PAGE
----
If you’re looking for a job, strive to be the 90/10 loser instead of the 60/40 winner. It’s better to come in first 10% of the time than second 60% of the time.

Candidates for jobs need to convince hiring managers that they can do the job (strengths,) will love the job (motivation,) and will be tolerable (fit) better and more than any other candidate.

This is where the 90/10 versus 60/40 positioning comes into play. To become a 60/40 winner, you have to tend toward the mean so you appeal widely. Those tending toward the mean, round their edges so they offend less people. These people tend to be more acceptable to others (60%) but have less people passionate about them. As a result, they make the cut to be final candidates for jobs more frequently than others, but often come in second place.

90/10 losers don’t have that problem. They get rejected out of hand 90% of the time. But the 10% that want them, really want them.

The difference is focus and the courage to talk about what’s most important and walk away from opportunities where the fit is less clear.

For example, imagine a hiring manager that says they need someone with strategic, organizational, and operating strengths.

60% of presented candidates come in with solid examples of their strengths in each area. They move on to the next round.

Not you. You come in and explain that you’re particularly strong in any one of the three areas and relatively weaker in the other two. Note you’re not saying you’re weak. You’re not saying you’re weaker than others. You’re just saying you’re unbalanced and stronger in some areas than others.

What this does is make the hiring manager think about what they really care about. If they really do want all three areas, you’re out. Fine. If they really care about one of the two areas in which you’re relatively weaker, you’re out. Fine. But if what they really care about is the area in which you are particularly strong, you’re now the candidate to beat.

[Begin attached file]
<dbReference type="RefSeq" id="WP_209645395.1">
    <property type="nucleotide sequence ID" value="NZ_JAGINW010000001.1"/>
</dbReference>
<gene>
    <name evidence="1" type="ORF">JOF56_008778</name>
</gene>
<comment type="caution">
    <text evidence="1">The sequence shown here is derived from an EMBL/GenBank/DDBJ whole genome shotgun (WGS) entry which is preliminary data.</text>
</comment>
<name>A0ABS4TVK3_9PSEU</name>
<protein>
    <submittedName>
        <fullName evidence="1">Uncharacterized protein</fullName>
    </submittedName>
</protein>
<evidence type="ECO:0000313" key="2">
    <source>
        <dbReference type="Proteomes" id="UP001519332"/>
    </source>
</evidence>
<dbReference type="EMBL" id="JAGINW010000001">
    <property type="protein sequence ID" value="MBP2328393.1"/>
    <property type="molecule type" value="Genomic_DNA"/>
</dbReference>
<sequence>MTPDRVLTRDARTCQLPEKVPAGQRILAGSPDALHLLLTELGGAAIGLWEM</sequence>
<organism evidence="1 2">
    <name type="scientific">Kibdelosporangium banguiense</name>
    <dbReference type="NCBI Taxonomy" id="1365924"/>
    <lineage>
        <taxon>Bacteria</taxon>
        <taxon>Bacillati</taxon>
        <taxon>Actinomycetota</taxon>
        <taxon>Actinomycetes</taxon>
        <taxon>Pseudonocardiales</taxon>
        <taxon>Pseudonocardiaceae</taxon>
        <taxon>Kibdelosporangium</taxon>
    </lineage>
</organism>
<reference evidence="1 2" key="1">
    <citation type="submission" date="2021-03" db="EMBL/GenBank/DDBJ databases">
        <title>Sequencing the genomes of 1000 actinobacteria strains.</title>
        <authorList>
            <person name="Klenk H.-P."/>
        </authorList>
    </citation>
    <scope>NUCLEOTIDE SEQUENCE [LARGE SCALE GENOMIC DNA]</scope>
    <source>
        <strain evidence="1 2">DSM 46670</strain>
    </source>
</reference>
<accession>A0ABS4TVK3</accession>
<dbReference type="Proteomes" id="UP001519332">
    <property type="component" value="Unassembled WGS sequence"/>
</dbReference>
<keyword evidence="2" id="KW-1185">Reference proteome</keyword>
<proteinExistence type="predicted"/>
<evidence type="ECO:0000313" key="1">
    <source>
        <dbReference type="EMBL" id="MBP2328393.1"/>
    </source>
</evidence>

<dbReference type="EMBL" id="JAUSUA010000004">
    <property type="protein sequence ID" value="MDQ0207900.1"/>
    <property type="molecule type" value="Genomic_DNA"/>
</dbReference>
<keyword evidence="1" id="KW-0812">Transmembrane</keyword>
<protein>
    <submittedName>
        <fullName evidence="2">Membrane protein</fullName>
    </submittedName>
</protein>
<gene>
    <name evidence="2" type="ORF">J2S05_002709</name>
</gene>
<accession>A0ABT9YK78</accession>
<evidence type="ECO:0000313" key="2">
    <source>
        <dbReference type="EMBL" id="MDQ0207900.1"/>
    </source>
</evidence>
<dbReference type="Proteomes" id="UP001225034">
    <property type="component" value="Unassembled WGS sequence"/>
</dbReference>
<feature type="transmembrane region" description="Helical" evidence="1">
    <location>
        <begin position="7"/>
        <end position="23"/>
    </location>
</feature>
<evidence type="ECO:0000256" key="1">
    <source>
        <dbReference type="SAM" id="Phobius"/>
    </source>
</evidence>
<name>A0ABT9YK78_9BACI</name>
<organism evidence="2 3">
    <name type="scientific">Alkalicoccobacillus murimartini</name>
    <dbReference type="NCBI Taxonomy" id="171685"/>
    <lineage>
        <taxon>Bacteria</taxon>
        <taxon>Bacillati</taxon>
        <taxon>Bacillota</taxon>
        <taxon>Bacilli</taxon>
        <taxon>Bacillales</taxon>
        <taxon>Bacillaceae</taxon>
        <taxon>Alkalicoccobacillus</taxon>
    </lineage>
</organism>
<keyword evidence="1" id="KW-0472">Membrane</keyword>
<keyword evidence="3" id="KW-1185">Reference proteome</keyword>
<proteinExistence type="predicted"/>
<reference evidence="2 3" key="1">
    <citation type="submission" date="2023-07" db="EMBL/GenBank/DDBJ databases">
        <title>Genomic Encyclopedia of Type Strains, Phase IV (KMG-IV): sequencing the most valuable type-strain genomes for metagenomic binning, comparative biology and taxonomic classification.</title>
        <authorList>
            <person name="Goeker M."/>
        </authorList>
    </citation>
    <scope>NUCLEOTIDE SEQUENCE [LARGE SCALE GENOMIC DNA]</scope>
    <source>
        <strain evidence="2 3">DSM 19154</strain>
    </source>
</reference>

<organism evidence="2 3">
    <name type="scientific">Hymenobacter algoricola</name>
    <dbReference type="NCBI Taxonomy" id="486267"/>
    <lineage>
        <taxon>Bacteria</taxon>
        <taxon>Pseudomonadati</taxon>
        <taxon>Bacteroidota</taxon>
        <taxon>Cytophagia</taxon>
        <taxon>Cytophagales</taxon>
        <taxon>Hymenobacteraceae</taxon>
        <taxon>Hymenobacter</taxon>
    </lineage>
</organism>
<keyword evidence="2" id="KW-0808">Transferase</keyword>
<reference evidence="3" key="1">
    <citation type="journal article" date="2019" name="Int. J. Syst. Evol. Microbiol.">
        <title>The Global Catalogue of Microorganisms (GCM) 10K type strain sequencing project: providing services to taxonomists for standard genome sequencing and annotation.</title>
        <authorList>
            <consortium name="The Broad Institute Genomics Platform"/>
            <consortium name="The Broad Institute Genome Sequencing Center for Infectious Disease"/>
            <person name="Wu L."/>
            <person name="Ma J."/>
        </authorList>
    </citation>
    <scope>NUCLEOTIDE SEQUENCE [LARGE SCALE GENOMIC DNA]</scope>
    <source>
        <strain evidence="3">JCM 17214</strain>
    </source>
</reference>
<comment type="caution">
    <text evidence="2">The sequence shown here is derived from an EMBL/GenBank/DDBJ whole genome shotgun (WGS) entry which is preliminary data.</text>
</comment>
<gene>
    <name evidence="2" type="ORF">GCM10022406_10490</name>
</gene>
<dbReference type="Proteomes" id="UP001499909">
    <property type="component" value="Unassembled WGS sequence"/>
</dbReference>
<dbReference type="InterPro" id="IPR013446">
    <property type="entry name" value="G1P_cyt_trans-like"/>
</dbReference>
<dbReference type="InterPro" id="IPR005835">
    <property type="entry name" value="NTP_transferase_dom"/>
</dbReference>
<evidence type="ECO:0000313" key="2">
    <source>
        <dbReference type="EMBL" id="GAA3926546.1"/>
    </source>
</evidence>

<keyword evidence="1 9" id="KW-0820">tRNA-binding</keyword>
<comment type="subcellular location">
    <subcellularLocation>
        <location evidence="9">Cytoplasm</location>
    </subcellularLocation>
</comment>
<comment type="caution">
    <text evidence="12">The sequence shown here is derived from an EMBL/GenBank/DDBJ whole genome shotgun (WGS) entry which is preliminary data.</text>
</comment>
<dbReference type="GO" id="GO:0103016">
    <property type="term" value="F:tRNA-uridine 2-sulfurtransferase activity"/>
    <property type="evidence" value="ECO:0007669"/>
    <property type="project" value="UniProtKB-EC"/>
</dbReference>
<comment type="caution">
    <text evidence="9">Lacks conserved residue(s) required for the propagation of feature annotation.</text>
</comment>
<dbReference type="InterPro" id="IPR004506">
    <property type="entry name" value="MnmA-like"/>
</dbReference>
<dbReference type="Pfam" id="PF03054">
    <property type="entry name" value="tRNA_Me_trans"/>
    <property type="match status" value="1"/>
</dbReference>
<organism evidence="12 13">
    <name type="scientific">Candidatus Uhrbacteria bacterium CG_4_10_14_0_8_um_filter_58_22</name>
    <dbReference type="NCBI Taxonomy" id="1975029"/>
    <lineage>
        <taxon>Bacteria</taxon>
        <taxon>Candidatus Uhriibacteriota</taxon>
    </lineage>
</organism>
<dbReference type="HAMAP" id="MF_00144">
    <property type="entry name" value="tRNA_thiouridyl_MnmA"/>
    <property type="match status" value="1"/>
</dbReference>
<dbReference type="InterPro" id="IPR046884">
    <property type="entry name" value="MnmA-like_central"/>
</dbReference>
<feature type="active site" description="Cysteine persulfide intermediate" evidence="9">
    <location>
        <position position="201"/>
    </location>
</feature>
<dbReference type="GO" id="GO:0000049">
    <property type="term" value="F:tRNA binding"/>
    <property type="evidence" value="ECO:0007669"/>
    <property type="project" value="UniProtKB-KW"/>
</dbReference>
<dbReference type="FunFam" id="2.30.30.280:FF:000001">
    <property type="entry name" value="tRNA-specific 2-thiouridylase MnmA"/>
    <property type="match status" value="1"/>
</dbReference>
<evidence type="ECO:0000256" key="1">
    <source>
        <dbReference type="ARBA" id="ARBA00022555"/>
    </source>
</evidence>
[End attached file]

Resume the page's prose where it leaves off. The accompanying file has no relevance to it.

The prescription is to figure out what they should really care about. If it’s not your core strength, walk away. If it is your core strength, focus your conversations on that. Talk about that. Of course, there are other things you can do. You’ll do them and over-deliver on expectations when the time is right. Then there are things you won’t do. You most definitely do not want a job that requires you doing them.

be the 90/10 loser instead of the 60/40 winnerThis works after you’ve got the job as well.

Talk about the things you’re most interested in. Learn about them. Practice them. Volunteer for assignments that give you experience in those areas. Build a deep expertise in these things. Guide your own career into these areas directly and indirectly.

Along the way, there are a whole range of other things your employers or clients will ask you to do. Do them. Do them really well. Over-deliver. You’ll learn by doing and get better and better. You’ll develop strengths in some of these areas. You can deploy those strengths over time. Just don’t talk about them.

And there are things you won’t do. The key here is to be upfront about those so no one ever asks you to do them. Some of these violate some of your underlying values. Most of them are distractions from what you think are most important. Any moment you spend on somethings less important is a moment you’re not spending on what is important. That is the opposite of focus.

Oh, by the way, if you’ve got someone working for you doing things outside of their core areas of interest, you should do what you need to do to get their focus back on what they care about most. Doing that is a sign of respect. If you don’t do that, eventually you’ll lose them. They’ll burn out or quit. Just because they are doing what you need them to do – and doing it well, does not necessarily mean they’re doing what they want to do.

Sometimes you don’t want to stand out. Sometimes you do want to tend to the mean. But not when it comes to positioning yourself and your career. Be known for something. Invest in it. Get better at it. Build your expertise. Claim your expertise. Talk about it. And don’t talk about the rest.

Click here for a list of my Forbes articles (of which this is #648) and a summary of my book on executive onboarding: The New Leader’s 100-Day Action Plan.